It is 1943 - the height of the Second World War. With the men taken by the army, Berlin has become a city of women. And while her husband fights on the Eastern Front, Sigrid Schröder is, for all intents and purposes, the model soldier's wife: She goes to work every day, does as much with her rations as she can, and dutifully cares for her meddling mother-in-law, all the while ignoring the horrific immoralities of the regime.
But behind this façade is an entirely different Sigrid, a woman who dreams of her former Jewish lover, who is now lost in the chaos of the war.
Sigrid's tedious existence is turned upside down when she finds herself hiding a mother and her two young daughters - whom she believes might be her lover's family - and she must make terrifying choices that could cost her everything.
©2012 David R. Gillham (P)2012 Penguin Audio
Probably that I lived in Berlin as a student in the 70s.
Probably Sigrid because she has great integrity and intelligence and allows her life to happen without trying to control it too much.
Already forgot his name, but maybe the SS officer with whom Sigrid has the affair. He's wonderfully complex and well-realized by the narrator.
Tales from the German WWII Underground.
At one point, it seemed like one of those stories where all the Germans were secretly good and working against the Nazis--but then the story then took interesting twists and added levels of complexity to make the characters more human and believable.
wow! what a great listen. I've read a number of books (both fiction and nonfiction) set during the WWII era, but this was far more "grittier" than most. Really peels back the layers and describes what ordinary Germans were confronted with during the Nazi regime. Great narration by someone who could do a German accent, too (or perhaps Ms Bertish is German). This is one of those books that is better listened to than read, due to the pronunciations of all of the German locations, etc. Highly recommend!
I would not know, but I generally prefer print editions. I get audio editions because I can "read" them during commutes and am able to read much more.
I have read many books about the Nazi period but this one is different from all the rest.
She did a fair job. I was occasionally confused about characters. I was annoyed by her mispronunciations of German words like Sichterheitspolizei. Why didn't she do her homework?
The leading character. A woman of strong passions who became an activist in a time and place when this was very dangerous.
I lived in Berlin for a couple of years in the 80's and heard a few stories about what ordinary Berliners experienced during the War. This book gave a glimpse into the complicated and difficult lives of those who were in the capitol city during those years.
If you want to listen to a book that's full of passion and despair, then this will fit the bill. The most interesting aspect is the main character's evolution from a naiive, lonely housewife into a hardened and courageous woman with a strong sense of morality as well as irony. The narrator is perfect, but her evocation of dismal daily life in wartime Berlin made me want to turn to something more lighthearted and escapist for my next selection.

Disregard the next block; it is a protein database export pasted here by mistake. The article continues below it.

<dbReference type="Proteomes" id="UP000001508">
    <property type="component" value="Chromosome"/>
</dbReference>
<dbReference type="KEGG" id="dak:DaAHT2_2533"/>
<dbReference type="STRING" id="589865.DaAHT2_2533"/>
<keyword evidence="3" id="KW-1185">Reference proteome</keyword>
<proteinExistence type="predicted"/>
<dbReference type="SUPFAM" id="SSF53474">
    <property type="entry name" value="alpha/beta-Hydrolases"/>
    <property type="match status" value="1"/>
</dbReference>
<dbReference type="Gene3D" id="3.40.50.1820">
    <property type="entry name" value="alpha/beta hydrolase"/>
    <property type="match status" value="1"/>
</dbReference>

Yes - bought this audio book by accident and thought OMG an audio !-but loved it and had it playing whilst driving long rides home from work and cooking meals - may have missed some small bits
Actually looked forward to long drive home at the end of a working day.
Just the different charactors and voices, emotions
don't know but would make a great movie
I don't know, never read it in print.
The historical perspective.
She was expressive, but the voices tended to sound alike - making it hard sometimes to figure out who was talking.
Sigrid because of the dilemma she was in.
I really liked the book in spite of it being a little too graphic. It does make you think about the horrors of war and the terrible position people are put in to protect themselves and their families from the horrors and atrocities of the Nazis.
This is one of the better books on tape I have heard with Audible. The story and intrigue moved, I was truly interested in the characters, the twists and turns of the plot, and the development of the characters - all convincing and riveting. I had a difficult time breaking away from the book and went thru it much too quickly. In addition the reading was excellent. I really felt as though it was the characters speaking rather, not lofty or stilted at all. Bertish was able to seamlessly represent a variety of male and female characters without any apparent difficulty.
Compelling, richly described depiction of Berlin during the Hitler regime through the eyes of a young woman. As she awakens to the horror of conditions created by propaganda and hatred, Sigrid, the main character is moved to act.
Reminded me of Alan Furst's novels.
My favorite scene is when Sigrid explains her political actions to her husband. While she is able to confront their dilemma, he has given up and throws himself under the wheel of tyranny. He does not condemn her. His acceptance reflects the helplessness of many German citizens who reluctantly resigned themselves to the inhumanity of the regime.
I couldn't even get into this book. They have a nice young women on the cover of the book, but has an old German lady narrating. It's not the narrators fault. I could not even listen.
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